Researchers from the Queensland University of Technology propose 3D printing tissue-engineered constructs as a graft to assist in nipple reconstruction for women who've undergone a mastectomy.
Researchers from Queensland University of Technology, Brisbane are proposing using 3D printing to improve outcomes in mastectomies.
They suggest doing this by creating tissue-engineered constructs to use as a graft in nipple reconstruction for women who have undergone a mastectomy.
In the US, there is a one in eight chance that a woman will develop breast cancer in her lifetime. Many women who are diagnosed or are at high-risk of the disease choose to have a mastectomy. As a result, nipple reconstruction is common, but there is not just one obvious method.
In a paper published in the journal Tissue Engineering, the Australian researchers reviewed the many nipple reconstruction techniques from simple skin flap surgical methods to a modern 3D printed scaffold approach.
They concluded that tissue engineering and regenerative medicine could hugely improve nipple reconstruction and propose a method for 3D printing scaffolds.
“Tissue engineering and regenerative medicine have the potential to dramatically improve current practices regarding nipple reconstruction,” said Louis Calder, Tissue Engineering co-editor-in-chief. ” This review paper provides an invaluable summary of current research and an informative roadmap for future research to improve these reconstruction techniques with innovative biofabrication technologies.”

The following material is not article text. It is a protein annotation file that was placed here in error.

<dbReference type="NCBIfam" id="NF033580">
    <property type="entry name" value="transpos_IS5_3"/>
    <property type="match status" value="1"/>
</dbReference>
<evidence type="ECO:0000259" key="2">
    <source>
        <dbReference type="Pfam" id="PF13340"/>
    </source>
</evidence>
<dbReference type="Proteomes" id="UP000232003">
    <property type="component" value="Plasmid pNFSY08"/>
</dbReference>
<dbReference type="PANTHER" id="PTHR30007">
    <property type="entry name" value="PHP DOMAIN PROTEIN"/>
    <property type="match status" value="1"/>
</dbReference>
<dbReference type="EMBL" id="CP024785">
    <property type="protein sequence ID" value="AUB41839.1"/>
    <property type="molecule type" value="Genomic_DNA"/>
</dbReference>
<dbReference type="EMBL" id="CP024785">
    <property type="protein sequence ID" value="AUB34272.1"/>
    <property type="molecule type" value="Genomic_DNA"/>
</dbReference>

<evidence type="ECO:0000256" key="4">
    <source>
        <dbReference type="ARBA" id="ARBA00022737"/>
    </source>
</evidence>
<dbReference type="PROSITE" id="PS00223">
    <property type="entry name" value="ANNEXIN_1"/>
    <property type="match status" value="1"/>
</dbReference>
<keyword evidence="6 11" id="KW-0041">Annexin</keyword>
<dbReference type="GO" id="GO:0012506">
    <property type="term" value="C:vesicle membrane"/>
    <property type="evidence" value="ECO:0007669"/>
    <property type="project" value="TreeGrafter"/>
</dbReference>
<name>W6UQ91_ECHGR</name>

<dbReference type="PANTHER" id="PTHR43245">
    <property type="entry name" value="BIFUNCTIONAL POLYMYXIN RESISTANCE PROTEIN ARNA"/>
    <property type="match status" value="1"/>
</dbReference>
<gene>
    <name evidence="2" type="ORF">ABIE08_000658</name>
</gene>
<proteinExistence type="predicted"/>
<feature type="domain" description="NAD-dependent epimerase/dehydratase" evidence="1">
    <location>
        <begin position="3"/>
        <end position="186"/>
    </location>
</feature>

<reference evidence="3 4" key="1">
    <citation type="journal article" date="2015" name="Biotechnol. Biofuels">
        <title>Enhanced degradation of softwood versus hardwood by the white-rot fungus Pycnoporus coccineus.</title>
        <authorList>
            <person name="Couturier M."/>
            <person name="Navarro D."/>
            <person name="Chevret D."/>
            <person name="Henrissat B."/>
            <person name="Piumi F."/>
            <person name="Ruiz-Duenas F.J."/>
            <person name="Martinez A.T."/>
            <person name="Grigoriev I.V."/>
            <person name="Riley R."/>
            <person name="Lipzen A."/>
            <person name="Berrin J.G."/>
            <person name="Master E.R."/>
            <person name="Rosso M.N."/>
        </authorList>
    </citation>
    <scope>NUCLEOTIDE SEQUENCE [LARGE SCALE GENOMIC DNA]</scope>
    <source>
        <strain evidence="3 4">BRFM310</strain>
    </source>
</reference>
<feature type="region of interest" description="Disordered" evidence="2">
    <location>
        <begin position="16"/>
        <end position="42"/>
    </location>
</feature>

The article “Nipple Reconstruction: A Regenerative Medicine Approach using 3-D Printed Tissue Scaffolds” was written by Dietmar Hutmacher, of Queensland University of Technology, and colleagues.
It explains that a novel technique which uses 3D printing to create biomaterial scaffolds from multipotent stem cells may already be “technologically possible” to clinically trial.
“A TEC-based approach to nipple reconstruction is now within reach given the recent advancements in biomaterials, additive manufacturing, and lipofilling; however, before clinical trials can commence, further research into the potential carcinogenic effects of ASCs (adipose-derived stem cells) is necessary,” concludes the paper.
For more on 3D printing and advancements in breast cancer care and treatment, check out these stories:
Source: Medical Xpress
License: The text of "Could 3D Printing Tissue Scaffolds Improve Nipple Reconstruction?" by All3DP is licensed under a Creative Commons Attribution 4.0 International License.
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